Mahase Didn’t have affair with Williams

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By Prior Beharry

THE late Anna Mahase did not have an affair with Trinidad and Tobago’s first Prime Minister Dr Eric Williams.

She had told Presbyterian Minister Rev Adrian Sieunarine that people began to spread rumours that Williams was her boyfriend after he had visited St Augustine Girls High School (SAGHS) where she had been principal since the age of 28.

Sieunarine revealed this at a wake service for Mahase at SAGHS on Sunday, saying that she put an end to those rumours in her familiar style.

Mahase died on Friday at the age of 91 at Medical Associates in St Joseph. Her funeral takes place at 10 am on Tuesday at Aramalaya Presbyterian Church, Tunapuna, thence to the Belgroves Funeral Home in Tacarigua for cremation.

At the wake service, Sieunarine recalled a conversation he had with Mahase. He said, “Aunty Anna called me one day and said, ‘Adrian you and I have something in common,’ I said what is that, she said, ‘people like to spread rumours about us, damn fools,’ forgive my language, (those) were her words.”

Sieunarine said, “She said, ‘I am going to tell you something listen, the first prime minister of Trinidad and Tobago spoke at a graduation at SAGHS,’ I said yes Dr Eric Williams, I remember hearing about that when I was a child. She said yes.”

Dr Eric Williams

He said, Mahase said, “‘What you don’t know or what you may not have heard is that everybody said I was having an affair with Eric Willliams.’

“She said, ‘and I had to face the school board,’ and she said, ‘you know what I did Adrian,’ she said, ‘I went into that room and everybody looked at me and they wondered if I would be ashamed, if I would be embarrassed, if I would be frightened.’”

Sieunarine said she said that she stood up and looked at all of them and with sarcasm said, “‘Well as you all have heard Dr Eric Williams is my boyfriend. Any of you have any questions’.”

Saying that he will leave out some of the language she used, he recalled Mahase said, “’Not one of them had any single question’.”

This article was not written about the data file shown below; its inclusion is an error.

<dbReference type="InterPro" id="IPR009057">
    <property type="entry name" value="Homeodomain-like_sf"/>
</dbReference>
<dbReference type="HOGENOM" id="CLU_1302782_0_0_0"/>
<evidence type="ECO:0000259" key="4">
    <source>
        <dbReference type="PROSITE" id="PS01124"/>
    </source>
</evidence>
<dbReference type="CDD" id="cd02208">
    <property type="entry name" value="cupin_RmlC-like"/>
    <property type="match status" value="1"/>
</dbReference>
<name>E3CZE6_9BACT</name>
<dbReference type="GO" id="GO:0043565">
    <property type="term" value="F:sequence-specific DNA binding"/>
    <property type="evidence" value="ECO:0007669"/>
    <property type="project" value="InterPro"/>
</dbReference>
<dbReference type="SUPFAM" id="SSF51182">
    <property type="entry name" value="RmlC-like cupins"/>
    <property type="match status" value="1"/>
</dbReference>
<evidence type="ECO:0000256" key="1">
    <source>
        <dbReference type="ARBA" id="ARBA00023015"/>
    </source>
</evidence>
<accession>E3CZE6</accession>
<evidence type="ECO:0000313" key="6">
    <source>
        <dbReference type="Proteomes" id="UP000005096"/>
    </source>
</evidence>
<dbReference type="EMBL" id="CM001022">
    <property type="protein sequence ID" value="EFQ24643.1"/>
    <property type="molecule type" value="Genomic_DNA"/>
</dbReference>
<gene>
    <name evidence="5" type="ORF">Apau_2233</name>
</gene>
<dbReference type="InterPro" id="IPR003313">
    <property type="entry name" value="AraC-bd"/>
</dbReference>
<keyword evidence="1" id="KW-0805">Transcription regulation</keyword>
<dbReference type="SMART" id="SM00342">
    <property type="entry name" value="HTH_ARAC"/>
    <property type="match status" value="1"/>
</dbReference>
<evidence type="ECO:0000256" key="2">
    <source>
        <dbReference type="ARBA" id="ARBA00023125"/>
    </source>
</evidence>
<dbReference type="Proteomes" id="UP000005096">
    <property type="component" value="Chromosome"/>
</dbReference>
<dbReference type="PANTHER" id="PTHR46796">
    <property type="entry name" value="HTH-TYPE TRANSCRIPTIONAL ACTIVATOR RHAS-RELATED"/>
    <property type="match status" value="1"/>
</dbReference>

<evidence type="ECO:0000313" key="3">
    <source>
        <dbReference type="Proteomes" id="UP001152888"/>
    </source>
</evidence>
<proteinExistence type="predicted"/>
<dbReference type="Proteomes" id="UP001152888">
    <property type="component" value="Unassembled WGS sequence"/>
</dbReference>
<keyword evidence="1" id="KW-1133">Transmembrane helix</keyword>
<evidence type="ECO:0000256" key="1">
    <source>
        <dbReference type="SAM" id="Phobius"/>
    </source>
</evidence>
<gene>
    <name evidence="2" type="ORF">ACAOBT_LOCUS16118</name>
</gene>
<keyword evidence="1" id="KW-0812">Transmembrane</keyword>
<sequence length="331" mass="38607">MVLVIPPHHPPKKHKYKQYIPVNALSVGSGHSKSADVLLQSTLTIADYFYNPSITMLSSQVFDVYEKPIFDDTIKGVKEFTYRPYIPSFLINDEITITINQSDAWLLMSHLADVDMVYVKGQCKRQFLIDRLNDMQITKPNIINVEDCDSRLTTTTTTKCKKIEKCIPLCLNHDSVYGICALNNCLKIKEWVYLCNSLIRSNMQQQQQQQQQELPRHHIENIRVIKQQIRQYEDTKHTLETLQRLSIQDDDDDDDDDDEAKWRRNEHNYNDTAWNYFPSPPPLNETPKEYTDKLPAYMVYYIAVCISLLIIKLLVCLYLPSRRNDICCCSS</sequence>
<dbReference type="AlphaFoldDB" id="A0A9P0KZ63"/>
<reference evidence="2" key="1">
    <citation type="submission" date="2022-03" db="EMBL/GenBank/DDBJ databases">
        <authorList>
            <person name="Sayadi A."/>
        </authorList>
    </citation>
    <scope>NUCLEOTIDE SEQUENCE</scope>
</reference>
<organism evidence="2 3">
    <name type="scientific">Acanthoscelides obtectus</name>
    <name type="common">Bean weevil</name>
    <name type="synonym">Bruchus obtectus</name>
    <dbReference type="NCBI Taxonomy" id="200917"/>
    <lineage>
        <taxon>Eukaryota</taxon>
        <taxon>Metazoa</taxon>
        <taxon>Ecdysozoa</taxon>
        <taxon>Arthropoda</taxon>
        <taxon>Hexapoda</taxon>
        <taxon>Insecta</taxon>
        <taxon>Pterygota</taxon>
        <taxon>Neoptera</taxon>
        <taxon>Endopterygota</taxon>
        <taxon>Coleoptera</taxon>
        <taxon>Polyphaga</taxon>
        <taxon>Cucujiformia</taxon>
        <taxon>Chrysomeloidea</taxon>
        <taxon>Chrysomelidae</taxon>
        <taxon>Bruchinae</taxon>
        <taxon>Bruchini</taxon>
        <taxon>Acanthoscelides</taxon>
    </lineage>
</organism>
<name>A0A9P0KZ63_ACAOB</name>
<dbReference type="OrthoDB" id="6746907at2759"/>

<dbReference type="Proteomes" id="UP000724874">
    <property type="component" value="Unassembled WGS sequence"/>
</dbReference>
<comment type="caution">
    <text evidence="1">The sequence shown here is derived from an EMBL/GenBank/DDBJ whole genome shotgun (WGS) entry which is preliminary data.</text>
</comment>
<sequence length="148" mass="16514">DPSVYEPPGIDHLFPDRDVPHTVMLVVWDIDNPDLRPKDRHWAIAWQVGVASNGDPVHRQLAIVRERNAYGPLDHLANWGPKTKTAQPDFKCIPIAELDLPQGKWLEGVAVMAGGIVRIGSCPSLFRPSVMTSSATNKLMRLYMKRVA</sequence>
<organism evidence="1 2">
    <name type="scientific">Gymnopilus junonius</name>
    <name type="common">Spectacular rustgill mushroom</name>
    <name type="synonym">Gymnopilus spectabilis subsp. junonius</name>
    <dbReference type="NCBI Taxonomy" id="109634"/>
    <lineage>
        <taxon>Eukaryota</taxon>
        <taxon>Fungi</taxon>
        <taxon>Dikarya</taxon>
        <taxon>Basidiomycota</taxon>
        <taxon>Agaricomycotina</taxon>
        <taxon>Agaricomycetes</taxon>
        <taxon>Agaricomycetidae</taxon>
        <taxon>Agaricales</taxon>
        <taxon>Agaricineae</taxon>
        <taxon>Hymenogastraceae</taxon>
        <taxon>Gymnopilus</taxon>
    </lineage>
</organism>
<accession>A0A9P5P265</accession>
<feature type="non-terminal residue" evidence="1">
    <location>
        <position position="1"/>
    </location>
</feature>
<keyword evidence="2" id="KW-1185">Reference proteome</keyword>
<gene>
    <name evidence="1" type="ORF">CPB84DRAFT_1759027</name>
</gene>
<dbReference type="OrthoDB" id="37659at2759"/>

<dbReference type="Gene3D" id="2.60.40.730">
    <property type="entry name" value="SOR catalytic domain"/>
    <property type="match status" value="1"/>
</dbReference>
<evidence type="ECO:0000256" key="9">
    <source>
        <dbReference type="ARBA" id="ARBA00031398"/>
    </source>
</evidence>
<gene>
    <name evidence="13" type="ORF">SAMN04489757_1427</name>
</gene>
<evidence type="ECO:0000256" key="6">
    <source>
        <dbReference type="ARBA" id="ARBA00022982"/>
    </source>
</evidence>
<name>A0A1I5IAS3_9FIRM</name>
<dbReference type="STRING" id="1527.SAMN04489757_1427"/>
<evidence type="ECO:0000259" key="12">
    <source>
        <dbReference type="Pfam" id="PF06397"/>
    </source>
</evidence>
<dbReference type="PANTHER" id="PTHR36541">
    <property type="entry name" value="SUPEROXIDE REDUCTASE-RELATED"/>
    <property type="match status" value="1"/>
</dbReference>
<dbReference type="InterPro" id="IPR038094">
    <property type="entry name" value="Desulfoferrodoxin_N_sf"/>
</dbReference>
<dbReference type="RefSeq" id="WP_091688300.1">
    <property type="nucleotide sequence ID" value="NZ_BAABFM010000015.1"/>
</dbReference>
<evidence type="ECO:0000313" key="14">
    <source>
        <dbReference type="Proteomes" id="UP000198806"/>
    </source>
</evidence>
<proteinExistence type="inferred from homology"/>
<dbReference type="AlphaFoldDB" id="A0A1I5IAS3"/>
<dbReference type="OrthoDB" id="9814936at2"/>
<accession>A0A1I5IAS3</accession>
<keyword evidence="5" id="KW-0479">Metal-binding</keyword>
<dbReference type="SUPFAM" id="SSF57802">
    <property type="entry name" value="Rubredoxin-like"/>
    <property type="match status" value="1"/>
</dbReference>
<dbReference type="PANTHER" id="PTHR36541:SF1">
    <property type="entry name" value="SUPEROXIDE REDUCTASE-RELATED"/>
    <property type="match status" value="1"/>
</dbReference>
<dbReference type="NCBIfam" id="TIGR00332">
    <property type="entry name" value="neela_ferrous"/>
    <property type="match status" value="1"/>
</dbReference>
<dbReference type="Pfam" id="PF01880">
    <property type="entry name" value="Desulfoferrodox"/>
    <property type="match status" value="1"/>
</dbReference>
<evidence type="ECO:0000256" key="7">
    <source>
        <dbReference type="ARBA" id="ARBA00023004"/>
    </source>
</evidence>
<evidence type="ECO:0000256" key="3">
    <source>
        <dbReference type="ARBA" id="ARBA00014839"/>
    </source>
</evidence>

Sieunarine said that was Mahase, adding, “She would take things that she heard, if you intended to use it against her it wouldn’t work. It was like the old story about an animal that falls down a well and somebody tries to bury it by throwing rocks down the well, and the animal makes that into a bridge to climb out. It’s about the wisdom. It’s about the journey and it’s about that sense for love for God, for self, for others that made sure that nobody could every bring you down if God intended to bring you up and to build you up.

“So in our lives today as we think about her and as we reflect on all the many meanings that her life has for us, I want all of us to remember in our own way the wisdom, the journey, the love in whatever way you are remembering and cherishing that right now and in what ever way aunty Anna spoke of that with you and in what ever way you are carrying that forward into your life right now to make this school, this community, this nation, this world the kind of place that she and all that she stood for could make it.”

Rev Adrian Sieunarine

Sieunarine also gave a story of a school supervisor who went to SAGHS and thought that there was no school as he saw few vehicles and no sound emanating from the school.

He said when he walked down the corridor, he saw a slim person in heels and he discerned it was Mahase. He said there was indeed school with every class in session and “you could hear a pebble drop.”

Sieunarine said that wasn’t a cliche as when the supervisor was walking on the stones his shoes was making a lot of noise.

He said the supervisor asked himself how could a school of hundreds of teenage girls be so quiet.

Sieunarine said the supervisor said, “‘That was my introduction to what I consider the miracle of Anna Mahase. Because she stood on the corridor and there was quiet.’”

He said, “There was a charisma, there was an aura, there was a power of her persona, there was an effect of her presence.”

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